Brentz is the 2017 AAA Home Run Derby Champion, and hit 31 HR in 120 games in Pawtucket last year, but has just 1 HR in 90 career MLB PAs. A 1st Round Draft Pick in 2010, his career has been derailed several times by injuries, including a freak gunshot wound in 2013, when a gun he was cleaning accidentally went off.

Without any minor league options left, there’s a very good chance Brentz and his career .793 OPS in the minors – .863 last season – will make the team out of Spring Training.

Speaking off the record, a team official said Brentz will give the Bucs “another option for some right-handed thunder, and we’ll see if the 31 [HRs in Pawtucket] are real.”

Brentz’s ability to play both corner outfield spots may come especially in handy if Daniel Nava, who missed Tuesday’s workout with a low back issue and is still being evaluated, is no longer in play.

-Pitching Coach Ray Searage spoke at length about what he’s seen from his staff so far this spring, and spoke glowingly of Jameson Taillon’s emerging leadership.

“I came out of breakfast the first day, and here comes this wolf pack – nine starters, they all went to breakfast together,” described an excited Searage. “The last four days, I’m coming out, and they’re still coming in [together]. And I know Jamo had a hand in it, and I know Joe [Musgrove] had a hand it, and I know [Ivan] Nova had a hand in it. That’s how you get that cohesion.

“Jamo’s got ‘leader’ written all over his face.”

As for some other members of that “wolfpack,” Searage agreed with Nova’s assertion that Trevor Williams was their best pitcher the second half of 2017, and that his baseball intelligence is just as important as his talent.

“He learned a lot in a short amount of time. Some guys are just born to be a pitcher,” said the pitching coach.

“I told him that three years ago: I said, ‘Kid, when mama had you, God said, ‘You’re not going to be a carpenter, a rocket scientist, you’re just going to be a pitcher.’ Go pitch.’”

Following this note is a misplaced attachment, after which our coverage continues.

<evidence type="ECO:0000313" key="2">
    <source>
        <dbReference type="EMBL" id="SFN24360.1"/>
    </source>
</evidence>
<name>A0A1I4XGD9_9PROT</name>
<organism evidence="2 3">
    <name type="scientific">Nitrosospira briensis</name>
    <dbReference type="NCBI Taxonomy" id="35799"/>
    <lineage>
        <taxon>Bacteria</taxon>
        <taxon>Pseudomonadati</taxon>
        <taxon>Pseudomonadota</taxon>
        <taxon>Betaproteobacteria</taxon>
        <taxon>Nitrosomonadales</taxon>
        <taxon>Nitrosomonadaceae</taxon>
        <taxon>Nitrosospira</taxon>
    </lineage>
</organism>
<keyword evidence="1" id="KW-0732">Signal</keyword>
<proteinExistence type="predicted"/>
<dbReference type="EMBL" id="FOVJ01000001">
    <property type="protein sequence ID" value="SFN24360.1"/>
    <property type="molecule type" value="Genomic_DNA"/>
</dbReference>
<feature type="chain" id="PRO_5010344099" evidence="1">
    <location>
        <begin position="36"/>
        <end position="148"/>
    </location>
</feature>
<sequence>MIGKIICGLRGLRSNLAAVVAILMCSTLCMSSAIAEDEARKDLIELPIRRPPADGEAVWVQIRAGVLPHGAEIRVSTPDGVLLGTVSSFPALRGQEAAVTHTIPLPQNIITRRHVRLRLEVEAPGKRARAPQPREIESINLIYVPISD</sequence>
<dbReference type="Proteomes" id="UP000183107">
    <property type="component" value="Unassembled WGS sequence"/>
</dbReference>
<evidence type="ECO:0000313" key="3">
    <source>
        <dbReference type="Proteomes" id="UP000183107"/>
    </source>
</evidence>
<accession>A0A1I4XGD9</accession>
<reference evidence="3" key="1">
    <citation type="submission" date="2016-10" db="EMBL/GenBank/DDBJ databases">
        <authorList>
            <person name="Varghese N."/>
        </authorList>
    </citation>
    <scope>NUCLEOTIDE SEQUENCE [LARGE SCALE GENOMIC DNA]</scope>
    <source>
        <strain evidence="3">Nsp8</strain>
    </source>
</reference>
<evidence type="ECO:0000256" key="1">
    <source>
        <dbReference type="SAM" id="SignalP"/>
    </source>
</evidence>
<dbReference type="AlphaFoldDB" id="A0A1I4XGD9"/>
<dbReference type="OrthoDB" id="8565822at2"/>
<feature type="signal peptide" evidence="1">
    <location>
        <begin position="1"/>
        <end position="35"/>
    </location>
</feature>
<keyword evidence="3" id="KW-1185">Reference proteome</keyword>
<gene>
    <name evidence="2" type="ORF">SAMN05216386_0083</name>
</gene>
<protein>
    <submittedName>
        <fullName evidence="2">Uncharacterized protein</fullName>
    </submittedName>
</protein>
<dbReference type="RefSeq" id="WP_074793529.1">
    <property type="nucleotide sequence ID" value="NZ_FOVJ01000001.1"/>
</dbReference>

He also said starting the year in the bullpen may not be the worst thing for lefty Steven Brault, who was the organization’s Minor League Pitcher of the Year last season.

“I think it’s a great place to grow up and learn how to pitch,” contended Searage. “Because when you come out of [the bullpen], you don’t get time to get settled in. It gives you a different mindset, [of] don’t put a toe in the water to see how cold it is. You throw the first punch, you attack.”

And finally, on Tyler Glasnow’s issues at the Major League level and how he works to bolster the struggling youngster’s confidence.

“Last year was a great learning experience for him. Just in the conversations I’ve had with him this spring, there’s a change. We have to make sure we stay diligent and keep it simple, so he can apply stuff when he’s on the mound.”

-Daniel Hudson and Bo Schultz both got back on the bullpen mounds, in Hudson’s case, for the first time this spring.

-After working at third base on Monday, Jose Osuna spent Tuesday at first base, swapping spots with Eric Wood. Austin Meadows and Jason Martin swapped spots, Martin moving to left and Meadows to centerfield. Chris Bostick also swapped with Pablo Reyes, with Bostick working at third base and Reyes at second. Cole Tucker again worked on Field 1 with the veterans rather than Field 4 with the minor leaguers, allowing Jordy Mercer to go to Field 4 and work with Kevin Newman at short stop.

-If Brentz is expected to bring some “thunder,” then he’ll have to do battle with Jordan Luplow. The left fielder put several balls off the roof of the batting cages beyond the left field fence today, rattling off of the metal lid with a loud “BANG!” each time.

-Wednesday will be another long workout, with Live Batting Practice taking place on all four fields. Scheduled to throw are Jameson Taillon, Ivan Nova, Joe Musgrove (pending any lingering soreness in his right shoulder), Steven Brault, Tyler Glasnow, Casey Sadler, Tyler Jones, Jordan Milbrath, Josh Smoker, Kyle Crick, A.J. Schugel, Michael Feliz, George Kontos, and Felipe Rivero. On-field workouts will begin at 10am and most players will probably not head back in until close to 1pm.

Thursday will be a short day before the Pirates Charities golf outing, as Pirate City will be cleared of Major League camp and everything moved down to LECOM Park before Friday’s first Grapefruit League game in Port Charlotte against the Rays, and the spring home opener on Saturday against the Yankees.